in their defense, joined heartily in the efforts to 
protect them from the avaricious whites, visited 
Washington in their interest, made arguments be- 
fore the senate and house committees, kept his 
old friends informed as to what was going on — 
men like Allison, Teller, Hale, Hoar and Piatt of 
Connecticut in the senate — and strove earnestly, 
without thought of compensation or reward, to 
protect the innocent from outrage and wrong. 
His ceaseless effort in their behalf was character- 
istic, for he loved justice, hated wrong, and 
never dodged a fight. One of the fine features 
of his character was that he never dealt a blow 
in malice or harbored the slightest animosity 
toward his opponents, either at the bar or in 
politics. He was rugged and leonine in appear- 
ance, but within beat a warm and loving heart. 

Of him Charles E. Fitch, State Regent, 
and for a long time editor of the "Demo- 
crat and Chronicle," of Rochester, wrote 
as follows : 

A stalwart form is smitten. A strong heart 
has ceased to beat. For fifty years he was a 
leader at the bar; from the birth of the Repub- 
lican party he was prominent in its councils, 

honored by and honoring it; throughout he was 
associated with the activities of this community. 
If he may not be called great, he had the quali- 
ties that inhere in greatness; he was direct in 
purpose, candid in speech, resourceful and reso- 
lute in act, unflinching in courage and generous 
in success. If, in the heat of conflict in his 
profession or in politics, he, who hated mean- 
ness and abhorred hypocrisy was severe in ad- 
dress, there lurked no malice in his thought, and 
he cherished few resentments. He caused no 
wound that he would not gladly heal. If he 
made foes, he would resolve them into friends, 
where no issue of principle was involved; and 
he attached friends to him as by hooks of steel. 
As he was self-reliant, he was also helpful. He 
was one upon whom others leaned. Many are 
they who will to-day note the kindly offices he 
rendered them. 

As a lawyer he was learned, skillful, assidu- 
ous and absolutely devoted to the interest of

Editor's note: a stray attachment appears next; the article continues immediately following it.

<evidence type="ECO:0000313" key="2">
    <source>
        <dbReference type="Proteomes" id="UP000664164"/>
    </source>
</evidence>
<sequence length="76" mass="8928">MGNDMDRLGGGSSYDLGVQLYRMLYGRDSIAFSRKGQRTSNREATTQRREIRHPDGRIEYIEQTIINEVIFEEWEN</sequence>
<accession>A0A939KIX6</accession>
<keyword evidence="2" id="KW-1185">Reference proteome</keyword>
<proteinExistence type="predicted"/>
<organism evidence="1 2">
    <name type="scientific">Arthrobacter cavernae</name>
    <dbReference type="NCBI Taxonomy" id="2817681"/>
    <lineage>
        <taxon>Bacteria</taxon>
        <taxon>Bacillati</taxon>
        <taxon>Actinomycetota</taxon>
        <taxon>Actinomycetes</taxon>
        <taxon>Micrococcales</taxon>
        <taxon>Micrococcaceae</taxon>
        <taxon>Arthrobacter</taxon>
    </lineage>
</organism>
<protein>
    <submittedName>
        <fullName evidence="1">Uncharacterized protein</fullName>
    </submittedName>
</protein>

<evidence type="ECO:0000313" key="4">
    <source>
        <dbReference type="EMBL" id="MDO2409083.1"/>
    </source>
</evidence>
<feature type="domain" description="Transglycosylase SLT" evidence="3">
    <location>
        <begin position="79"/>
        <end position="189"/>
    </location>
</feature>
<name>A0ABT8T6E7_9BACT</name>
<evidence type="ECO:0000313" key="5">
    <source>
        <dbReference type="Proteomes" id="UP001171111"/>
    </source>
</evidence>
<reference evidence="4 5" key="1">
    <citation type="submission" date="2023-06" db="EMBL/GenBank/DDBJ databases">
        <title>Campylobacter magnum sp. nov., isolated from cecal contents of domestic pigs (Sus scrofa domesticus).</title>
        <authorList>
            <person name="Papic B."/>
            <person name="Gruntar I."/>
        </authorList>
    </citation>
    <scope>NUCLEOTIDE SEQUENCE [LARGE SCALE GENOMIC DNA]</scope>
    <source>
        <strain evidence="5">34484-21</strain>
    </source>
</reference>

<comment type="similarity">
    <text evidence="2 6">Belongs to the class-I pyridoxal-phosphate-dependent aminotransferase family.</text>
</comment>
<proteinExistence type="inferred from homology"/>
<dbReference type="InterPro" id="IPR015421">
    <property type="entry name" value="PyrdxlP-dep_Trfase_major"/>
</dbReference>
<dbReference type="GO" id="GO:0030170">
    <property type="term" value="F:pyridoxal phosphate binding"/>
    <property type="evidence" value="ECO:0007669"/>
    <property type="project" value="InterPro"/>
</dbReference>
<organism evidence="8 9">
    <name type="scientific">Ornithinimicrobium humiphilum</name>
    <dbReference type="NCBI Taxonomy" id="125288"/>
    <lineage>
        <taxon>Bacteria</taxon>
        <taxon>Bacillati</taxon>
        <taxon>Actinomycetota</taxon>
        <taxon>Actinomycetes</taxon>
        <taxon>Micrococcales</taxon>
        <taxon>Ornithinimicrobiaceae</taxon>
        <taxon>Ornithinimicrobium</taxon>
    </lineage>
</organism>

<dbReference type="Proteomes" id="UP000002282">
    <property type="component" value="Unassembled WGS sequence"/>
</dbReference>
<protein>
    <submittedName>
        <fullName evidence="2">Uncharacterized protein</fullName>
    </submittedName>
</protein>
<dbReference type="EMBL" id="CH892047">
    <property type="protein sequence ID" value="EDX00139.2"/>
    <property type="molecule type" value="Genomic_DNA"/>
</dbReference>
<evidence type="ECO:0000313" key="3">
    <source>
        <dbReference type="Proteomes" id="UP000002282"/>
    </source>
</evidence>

his clients. Confident in his case and assured 
of its justice, apt in the trial and specially gifted 
in the cross-examination of perverse or reluct- 
ant witnesses, he gained many triumphs at nisi 
prius. but it was in the appellate courts that 
he chiefly excelled, for he knew the law and its 
application, and seldom failed to turn victory 
into defeat in the last review. 

As a politician he believed in his party, be- 
cause he believed in its principles. From devo- 
tion to its creed he never swerved, as loyal to 
it in its reverses as in its prosperities. For 
years he labored for it zealously and indefatiga- 
bly and without reward. In the maturity of his 
years and the fullness of his power, he was 
commissioned to represent his district in the 
national congress, and no man ever represented 
it more ably or faithfully than did he. In 
speech never elaborate, in debate he was potent 
and often crushing to his adversary. He exalted 
his political faith and knew no compromise with 
wrong. He made a national reputation for terse- 
ness and vigor of utterance, and for integrity 
in civil administration in accordance with the 
leading of the party which redeemed the repub- 
lic and accomplished its weal. And not less did 
he serve his immediate constituency than the 
country. Pensions for the veterans of the war, 
needed appropriations for public improvements, 
and the varied interests of his district testify to 
his diligence. 

In his retirement from public life, and in a 
measure from the arduous duties of his profes- 
sion, as the advancing years admonished him to 
rest, he ripened into charming companionship 



with all who came within the circle of his 
acquaintance. In conversation he was fascinat- 
ing, drawing not only upon reminiscence, but 
upon stores of literature with a knowledge of 
which he was not generally credited. All asperi- 
ties had ceased and all contests had ended. His 
closing years were serene. He dies full of years 
and of honors and it will be long before he will 
be forgotten by the profession he adorned, the 
country he served and the city in which he lived